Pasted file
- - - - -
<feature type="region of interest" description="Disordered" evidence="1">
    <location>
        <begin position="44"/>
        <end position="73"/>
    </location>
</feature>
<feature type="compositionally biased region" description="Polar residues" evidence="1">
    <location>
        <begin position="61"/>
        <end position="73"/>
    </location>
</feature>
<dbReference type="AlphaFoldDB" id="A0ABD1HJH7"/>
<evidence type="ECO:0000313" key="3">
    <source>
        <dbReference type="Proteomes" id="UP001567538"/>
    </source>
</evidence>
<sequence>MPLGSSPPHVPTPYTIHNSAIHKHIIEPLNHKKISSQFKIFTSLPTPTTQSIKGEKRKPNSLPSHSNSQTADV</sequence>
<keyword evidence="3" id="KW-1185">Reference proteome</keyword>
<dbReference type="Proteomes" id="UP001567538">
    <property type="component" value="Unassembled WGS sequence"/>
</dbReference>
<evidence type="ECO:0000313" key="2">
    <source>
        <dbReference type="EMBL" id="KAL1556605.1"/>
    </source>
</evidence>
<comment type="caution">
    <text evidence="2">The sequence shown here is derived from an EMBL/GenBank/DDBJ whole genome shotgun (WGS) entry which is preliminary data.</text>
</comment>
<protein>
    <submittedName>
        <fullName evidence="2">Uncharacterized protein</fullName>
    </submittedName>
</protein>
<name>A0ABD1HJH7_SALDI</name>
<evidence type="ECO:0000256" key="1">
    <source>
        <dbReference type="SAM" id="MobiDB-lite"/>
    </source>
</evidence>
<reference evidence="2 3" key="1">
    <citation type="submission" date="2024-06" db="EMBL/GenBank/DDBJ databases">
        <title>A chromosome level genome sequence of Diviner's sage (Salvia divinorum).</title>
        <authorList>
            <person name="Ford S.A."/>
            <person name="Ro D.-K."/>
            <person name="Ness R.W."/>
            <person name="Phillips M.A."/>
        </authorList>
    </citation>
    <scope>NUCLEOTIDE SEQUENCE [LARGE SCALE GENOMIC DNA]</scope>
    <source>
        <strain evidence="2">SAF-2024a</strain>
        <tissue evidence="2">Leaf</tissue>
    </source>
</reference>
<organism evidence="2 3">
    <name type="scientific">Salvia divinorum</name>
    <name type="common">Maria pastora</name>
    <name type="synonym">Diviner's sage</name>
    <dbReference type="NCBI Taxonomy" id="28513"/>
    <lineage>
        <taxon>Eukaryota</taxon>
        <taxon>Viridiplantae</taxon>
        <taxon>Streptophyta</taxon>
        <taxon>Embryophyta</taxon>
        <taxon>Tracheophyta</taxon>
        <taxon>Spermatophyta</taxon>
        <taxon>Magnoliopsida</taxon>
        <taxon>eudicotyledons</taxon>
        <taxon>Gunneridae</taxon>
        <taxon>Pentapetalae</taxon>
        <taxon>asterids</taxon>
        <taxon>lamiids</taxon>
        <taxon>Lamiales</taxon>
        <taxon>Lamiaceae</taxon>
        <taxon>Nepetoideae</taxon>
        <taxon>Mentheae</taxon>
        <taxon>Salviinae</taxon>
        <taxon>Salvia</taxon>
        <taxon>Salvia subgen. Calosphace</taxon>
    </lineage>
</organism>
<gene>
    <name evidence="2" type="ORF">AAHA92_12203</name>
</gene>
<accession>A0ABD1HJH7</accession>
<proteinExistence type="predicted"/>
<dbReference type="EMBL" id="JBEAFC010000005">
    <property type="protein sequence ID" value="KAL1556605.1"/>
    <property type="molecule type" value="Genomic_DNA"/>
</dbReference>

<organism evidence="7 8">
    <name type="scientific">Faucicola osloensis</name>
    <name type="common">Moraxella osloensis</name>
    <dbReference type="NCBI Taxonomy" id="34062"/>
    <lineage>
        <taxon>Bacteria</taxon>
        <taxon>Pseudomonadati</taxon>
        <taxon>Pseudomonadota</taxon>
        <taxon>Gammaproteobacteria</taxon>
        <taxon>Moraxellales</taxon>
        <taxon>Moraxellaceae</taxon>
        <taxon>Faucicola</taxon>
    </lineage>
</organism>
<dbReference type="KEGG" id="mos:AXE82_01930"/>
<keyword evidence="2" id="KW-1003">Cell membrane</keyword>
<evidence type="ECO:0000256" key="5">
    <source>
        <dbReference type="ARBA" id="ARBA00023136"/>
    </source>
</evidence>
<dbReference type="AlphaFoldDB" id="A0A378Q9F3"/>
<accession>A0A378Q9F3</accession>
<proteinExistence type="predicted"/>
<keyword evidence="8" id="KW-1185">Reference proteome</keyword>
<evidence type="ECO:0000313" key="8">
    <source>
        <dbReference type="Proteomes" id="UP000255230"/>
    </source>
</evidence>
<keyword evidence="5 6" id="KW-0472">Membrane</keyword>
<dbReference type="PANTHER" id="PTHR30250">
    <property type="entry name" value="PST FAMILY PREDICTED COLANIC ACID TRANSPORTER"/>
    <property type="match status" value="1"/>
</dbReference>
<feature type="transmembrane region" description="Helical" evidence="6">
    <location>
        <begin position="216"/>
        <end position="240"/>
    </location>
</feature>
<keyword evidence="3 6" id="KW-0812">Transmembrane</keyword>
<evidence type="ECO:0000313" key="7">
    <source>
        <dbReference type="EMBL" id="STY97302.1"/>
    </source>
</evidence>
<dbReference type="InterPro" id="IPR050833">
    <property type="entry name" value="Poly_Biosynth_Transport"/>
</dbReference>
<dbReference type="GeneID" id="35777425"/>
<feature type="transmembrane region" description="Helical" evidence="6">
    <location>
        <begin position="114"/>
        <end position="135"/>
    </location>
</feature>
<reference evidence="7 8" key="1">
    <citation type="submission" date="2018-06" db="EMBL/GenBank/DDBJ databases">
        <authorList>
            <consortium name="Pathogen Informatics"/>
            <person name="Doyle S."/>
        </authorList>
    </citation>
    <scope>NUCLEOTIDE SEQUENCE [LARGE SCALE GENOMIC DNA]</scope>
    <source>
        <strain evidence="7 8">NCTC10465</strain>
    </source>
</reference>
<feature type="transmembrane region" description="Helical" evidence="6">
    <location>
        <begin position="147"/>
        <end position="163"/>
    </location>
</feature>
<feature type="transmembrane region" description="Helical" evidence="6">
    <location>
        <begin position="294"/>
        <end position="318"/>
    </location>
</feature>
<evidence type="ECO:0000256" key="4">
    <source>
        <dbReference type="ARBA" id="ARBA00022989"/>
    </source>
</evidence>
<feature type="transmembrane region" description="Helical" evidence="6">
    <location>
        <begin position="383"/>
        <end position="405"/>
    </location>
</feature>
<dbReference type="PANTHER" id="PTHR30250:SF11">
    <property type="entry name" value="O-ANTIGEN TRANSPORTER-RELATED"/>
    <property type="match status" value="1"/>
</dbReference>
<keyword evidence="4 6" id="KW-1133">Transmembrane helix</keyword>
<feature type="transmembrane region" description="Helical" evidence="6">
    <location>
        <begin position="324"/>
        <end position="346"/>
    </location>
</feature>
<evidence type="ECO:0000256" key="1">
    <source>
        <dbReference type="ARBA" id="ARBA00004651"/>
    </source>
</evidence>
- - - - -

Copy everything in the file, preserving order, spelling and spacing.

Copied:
<feature type="region of interest" description="Disordered" evidence="1">
    <location>
        <begin position="44"/>
        <end position="73"/>
    </location>
</feature>
<feature type="compositionally biased region" description="Polar residues" evidence="1">
    <location>
        <begin position="61"/>
        <end position="73"/>
    </location>
</feature>
<dbReference type="AlphaFoldDB" id="A0ABD1HJH7"/>
<evidence type="ECO:0000313" key="3">
    <source>
        <dbReference type="Proteomes" id="UP001567538"/>
    </source>
</evidence>
<sequence>MPLGSSPPHVPTPYTIHNSAIHKHIIEPLNHKKISSQFKIFTSLPTPTTQSIKGEKRKPNSLPSHSNSQTADV</sequence>
<keyword evidence="3" id="KW-1185">Reference proteome</keyword>
<dbReference type="Proteomes" id="UP001567538">
    <property type="component" value="Unassembled WGS sequence"/>
</dbReference>
<evidence type="ECO:0000313" key="2">
    <source>
        <dbReference type="EMBL" id="KAL1556605.1"/>
    </source>
</evidence>
<comment type="caution">
    <text evidence="2">The sequence shown here is derived from an EMBL/GenBank/DDBJ whole genome shotgun (WGS) entry which is preliminary data.</text>
</comment>
<protein>
    <submittedName>
        <fullName evidence="2">Uncharacterized protein</fullName>
    </submittedName>
</protein>
<name>A0ABD1HJH7_SALDI</name>
<evidence type="ECO:0000256" key="1">
    <source>
        <dbReference type="SAM" id="MobiDB-lite"/>
    </source>
</evidence>
<reference evidence="2 3" key="1">
    <citation type="submission" date="2024-06" db="EMBL/GenBank/DDBJ databases">
        <title>A chromosome level genome sequence of Diviner's sage (Salvia divinorum).</title>
        <authorList>
            <person name="Ford S.A."/>
            <person name="Ro D.-K."/>
            <person name="Ness R.W."/>
            <person name="Phillips M.A."/>
        </authorList>
    </citation>
    <scope>NUCLEOTIDE SEQUENCE [LARGE SCALE GENOMIC DNA]</scope>
    <source>
        <strain evidence="2">SAF-2024a</strain>
        <tissue evidence="2">Leaf</tissue>
    </source>
</reference>
<organism evidence="2 3">
    <name type="scientific">Salvia divinorum</name>
    <name type="common">Maria pastora</name>
    <name type="synonym">Diviner's sage</name>
    <dbReference type="NCBI Taxonomy" id="28513"/>
    <lineage>
        <taxon>Eukaryota</taxon>
        <taxon>Viridiplantae</taxon>
        <taxon>Streptophyta</taxon>
        <taxon>Embryophyta</taxon>
        <taxon>Tracheophyta</taxon>
        <taxon>Spermatophyta</taxon>
        <taxon>Magnoliopsida</taxon>
        <taxon>eudicotyledons</taxon>
        <taxon>Gunneridae</taxon>
        <taxon>Pentapetalae</taxon>
        <taxon>asterids</taxon>
        <taxon>lamiids</taxon>
        <taxon>Lamiales</taxon>
        <taxon>Lamiaceae</taxon>
        <taxon>Nepetoideae</taxon>
        <taxon>Mentheae</taxon>
        <taxon>Salviinae</taxon>
        <taxon>Salvia</taxon>
        <taxon>Salvia subgen. Calosphace</taxon>
    </lineage>
</organism>
<gene>
    <name evidence="2" type="ORF">AAHA92_12203</name>
</gene>
<accession>A0ABD1HJH7</accession>
<proteinExistence type="predicted"/>
<dbReference type="EMBL" id="JBEAFC010000005">
    <property type="protein sequence ID" value="KAL1556605.1"/>
    <property type="molecule type" value="Genomic_DNA"/>
</dbReference>

<organism evidence="7 8">
    <name type="scientific">Faucicola osloensis</name>
    <name type="common">Moraxella osloensis</name>
    <dbReference type="NCBI Taxonomy" id="34062"/>
    <lineage>
        <taxon>Bacteria</taxon>
        <taxon>Pseudomonadati</taxon>
        <taxon>Pseudomonadota</taxon>
        <taxon>Gammaproteobacteria</taxon>
        <taxon>Moraxellales</taxon>
        <taxon>Moraxellaceae</taxon>
        <taxon>Faucicola</taxon>
    </lineage>
</organism>
<dbReference type="KEGG" id="mos:AXE82_01930"/>
<keyword evidence="2" id="KW-1003">Cell membrane</keyword>
<evidence type="ECO:0000256" key="5">
    <source>
        <dbReference type="ARBA" id="ARBA00023136"/>
    </source>
</evidence>
<dbReference type="AlphaFoldDB" id="A0A378Q9F3"/>
<accession>A0A378Q9F3</accession>
<proteinExistence type="predicted"/>
<keyword evidence="8" id="KW-1185">Reference proteome</keyword>
<evidence type="ECO:0000313" key="8">
    <source>
        <dbReference type="Proteomes" id="UP000255230"/>
    </source>
</evidence>
<keyword evidence="5 6" id="KW-0472">Membrane</keyword>
<dbReference type="PANTHER" id="PTHR30250">
    <property type="entry name" value="PST FAMILY PREDICTED COLANIC ACID TRANSPORTER"/>
    <property type="match status" value="1"/>
</dbReference>
<feature type="transmembrane region" description="Helical" evidence="6">
    <location>
        <begin position="216"/>
        <end position="240"/>
    </location>
</feature>
<keyword evidence="3 6" id="KW-0812">Transmembrane</keyword>
<evidence type="ECO:0000313" key="7">
    <source>
        <dbReference type="EMBL" id="STY97302.1"/>
    </source>
</evidence>
<dbReference type="InterPro" id="IPR050833">
    <property type="entry name" value="Poly_Biosynth_Transport"/>
</dbReference>
<dbReference type="GeneID" id="35777425"/>
<feature type="transmembrane region" description="Helical" evidence="6">
    <location>
        <begin position="114"/>
        <end position="135"/>
    </location>
</feature>
<reference evidence="7 8" key="1">
    <citation type="submission" date="2018-06" db="EMBL/GenBank/DDBJ databases">
        <authorList>
            <consortium name="Pathogen Informatics"/>
            <person name="Doyle S."/>
        </authorList>
    </citation>
    <scope>NUCLEOTIDE SEQUENCE [LARGE SCALE GENOMIC DNA]</scope>
    <source>
        <strain evidence="7 8">NCTC10465</strain>
    </source>
</reference>
<feature type="transmembrane region" description="Helical" evidence="6">
    <location>
        <begin position="147"/>
        <end position="163"/>
    </location>
</feature>
<feature type="transmembrane region" description="Helical" evidence="6">
    <location>
        <begin position="294"/>
        <end position="318"/>
    </location>
</feature>
<evidence type="ECO:0000256" key="4">
    <source>
        <dbReference type="ARBA" id="ARBA00022989"/>
    </source>
</evidence>
<feature type="transmembrane region" description="Helical" evidence="6">
    <location>
        <begin position="383"/>
        <end position="405"/>
    </location>
</feature>
<dbReference type="PANTHER" id="PTHR30250:SF11">
    <property type="entry name" value="O-ANTIGEN TRANSPORTER-RELATED"/>
    <property type="match status" value="1"/>
</dbReference>
<keyword evidence="4 6" id="KW-1133">Transmembrane helix</keyword>
<feature type="transmembrane region" description="Helical" evidence="6">
    <location>
        <begin position="324"/>
        <end position="346"/>
    </location>
</feature>
<evidence type="ECO:0000256" key="1">
    <source>
        <dbReference type="ARBA" id="ARBA00004651"/>
    </source>
</evidence>